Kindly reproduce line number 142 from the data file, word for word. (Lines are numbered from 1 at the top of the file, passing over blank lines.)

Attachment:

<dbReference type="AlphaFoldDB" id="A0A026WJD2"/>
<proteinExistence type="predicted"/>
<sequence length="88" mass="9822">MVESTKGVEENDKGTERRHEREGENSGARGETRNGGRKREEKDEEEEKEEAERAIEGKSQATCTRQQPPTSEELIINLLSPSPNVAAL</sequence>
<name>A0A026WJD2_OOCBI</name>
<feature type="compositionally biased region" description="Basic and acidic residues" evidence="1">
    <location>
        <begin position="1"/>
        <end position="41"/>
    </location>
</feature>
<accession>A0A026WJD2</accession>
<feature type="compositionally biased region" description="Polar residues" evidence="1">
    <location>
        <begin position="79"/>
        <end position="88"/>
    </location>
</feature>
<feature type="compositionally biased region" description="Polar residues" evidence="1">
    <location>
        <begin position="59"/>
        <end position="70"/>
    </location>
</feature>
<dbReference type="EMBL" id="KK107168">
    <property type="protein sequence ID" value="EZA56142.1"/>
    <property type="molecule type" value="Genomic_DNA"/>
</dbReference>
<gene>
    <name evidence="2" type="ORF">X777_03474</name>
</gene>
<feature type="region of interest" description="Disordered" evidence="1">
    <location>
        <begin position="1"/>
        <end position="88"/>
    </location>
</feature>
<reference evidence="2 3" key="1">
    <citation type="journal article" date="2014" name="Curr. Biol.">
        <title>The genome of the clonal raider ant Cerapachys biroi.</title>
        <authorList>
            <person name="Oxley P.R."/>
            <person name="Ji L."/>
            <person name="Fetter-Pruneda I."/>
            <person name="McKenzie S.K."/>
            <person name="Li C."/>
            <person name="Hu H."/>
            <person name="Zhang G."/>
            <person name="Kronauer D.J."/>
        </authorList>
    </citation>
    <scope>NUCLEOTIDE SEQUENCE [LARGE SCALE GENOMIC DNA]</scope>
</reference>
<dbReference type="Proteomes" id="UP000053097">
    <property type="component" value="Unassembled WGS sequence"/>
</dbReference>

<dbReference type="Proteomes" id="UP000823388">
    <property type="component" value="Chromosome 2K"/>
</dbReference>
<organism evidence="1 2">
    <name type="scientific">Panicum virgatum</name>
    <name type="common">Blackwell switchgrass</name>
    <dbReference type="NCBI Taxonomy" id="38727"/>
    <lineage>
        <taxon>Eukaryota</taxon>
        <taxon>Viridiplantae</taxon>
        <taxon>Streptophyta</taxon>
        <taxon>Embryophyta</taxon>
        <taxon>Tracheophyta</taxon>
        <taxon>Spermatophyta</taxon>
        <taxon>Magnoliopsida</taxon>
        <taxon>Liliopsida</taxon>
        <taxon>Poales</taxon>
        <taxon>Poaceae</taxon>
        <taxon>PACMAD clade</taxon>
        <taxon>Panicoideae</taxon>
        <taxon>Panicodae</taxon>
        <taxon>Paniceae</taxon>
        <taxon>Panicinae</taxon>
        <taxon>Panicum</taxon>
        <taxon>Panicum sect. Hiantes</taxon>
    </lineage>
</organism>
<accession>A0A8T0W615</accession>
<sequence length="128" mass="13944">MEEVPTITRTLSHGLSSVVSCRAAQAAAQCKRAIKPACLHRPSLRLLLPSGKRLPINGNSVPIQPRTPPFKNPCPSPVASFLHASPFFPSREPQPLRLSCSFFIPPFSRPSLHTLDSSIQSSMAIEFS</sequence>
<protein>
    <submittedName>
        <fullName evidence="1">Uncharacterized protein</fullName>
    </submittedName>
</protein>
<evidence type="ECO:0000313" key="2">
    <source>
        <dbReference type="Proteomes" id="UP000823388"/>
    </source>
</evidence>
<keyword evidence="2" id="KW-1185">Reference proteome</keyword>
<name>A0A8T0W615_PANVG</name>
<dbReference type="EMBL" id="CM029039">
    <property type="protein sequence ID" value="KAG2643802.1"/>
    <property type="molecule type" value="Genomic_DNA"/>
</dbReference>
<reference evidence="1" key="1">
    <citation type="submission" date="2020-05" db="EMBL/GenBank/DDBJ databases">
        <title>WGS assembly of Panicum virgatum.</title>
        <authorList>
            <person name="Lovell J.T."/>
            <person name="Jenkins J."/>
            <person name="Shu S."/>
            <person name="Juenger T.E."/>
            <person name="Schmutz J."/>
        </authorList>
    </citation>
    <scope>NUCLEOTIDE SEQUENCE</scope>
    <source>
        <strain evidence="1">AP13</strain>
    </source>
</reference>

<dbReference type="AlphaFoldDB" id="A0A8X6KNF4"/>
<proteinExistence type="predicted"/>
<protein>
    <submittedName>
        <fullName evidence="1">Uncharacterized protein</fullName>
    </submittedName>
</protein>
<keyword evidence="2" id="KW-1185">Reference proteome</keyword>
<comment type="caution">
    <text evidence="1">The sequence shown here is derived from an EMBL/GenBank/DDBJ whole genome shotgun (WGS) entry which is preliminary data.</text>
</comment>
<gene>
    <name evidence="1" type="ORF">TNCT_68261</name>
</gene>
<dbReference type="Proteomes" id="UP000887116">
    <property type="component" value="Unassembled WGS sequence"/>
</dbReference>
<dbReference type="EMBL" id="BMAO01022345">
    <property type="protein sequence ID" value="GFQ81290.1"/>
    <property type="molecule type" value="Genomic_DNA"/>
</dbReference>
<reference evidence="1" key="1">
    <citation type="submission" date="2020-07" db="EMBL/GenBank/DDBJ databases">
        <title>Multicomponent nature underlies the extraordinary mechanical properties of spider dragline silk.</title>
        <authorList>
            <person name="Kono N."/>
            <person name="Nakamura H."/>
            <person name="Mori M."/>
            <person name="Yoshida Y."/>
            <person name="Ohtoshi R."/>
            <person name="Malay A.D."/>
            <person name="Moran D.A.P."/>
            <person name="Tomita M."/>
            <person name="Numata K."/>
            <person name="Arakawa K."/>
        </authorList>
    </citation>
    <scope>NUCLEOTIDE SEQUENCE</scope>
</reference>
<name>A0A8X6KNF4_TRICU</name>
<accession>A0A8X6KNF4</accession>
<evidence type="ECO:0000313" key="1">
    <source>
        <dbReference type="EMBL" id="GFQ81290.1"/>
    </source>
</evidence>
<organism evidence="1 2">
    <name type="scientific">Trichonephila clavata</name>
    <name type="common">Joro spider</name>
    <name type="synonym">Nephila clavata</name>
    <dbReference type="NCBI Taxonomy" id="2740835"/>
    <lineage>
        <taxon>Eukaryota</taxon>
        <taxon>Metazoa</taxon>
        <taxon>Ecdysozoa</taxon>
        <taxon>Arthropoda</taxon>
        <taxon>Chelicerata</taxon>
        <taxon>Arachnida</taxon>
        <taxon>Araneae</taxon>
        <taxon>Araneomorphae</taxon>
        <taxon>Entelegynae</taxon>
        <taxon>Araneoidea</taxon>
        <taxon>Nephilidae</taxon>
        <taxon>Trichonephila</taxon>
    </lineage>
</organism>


            <person name="Kono N."/>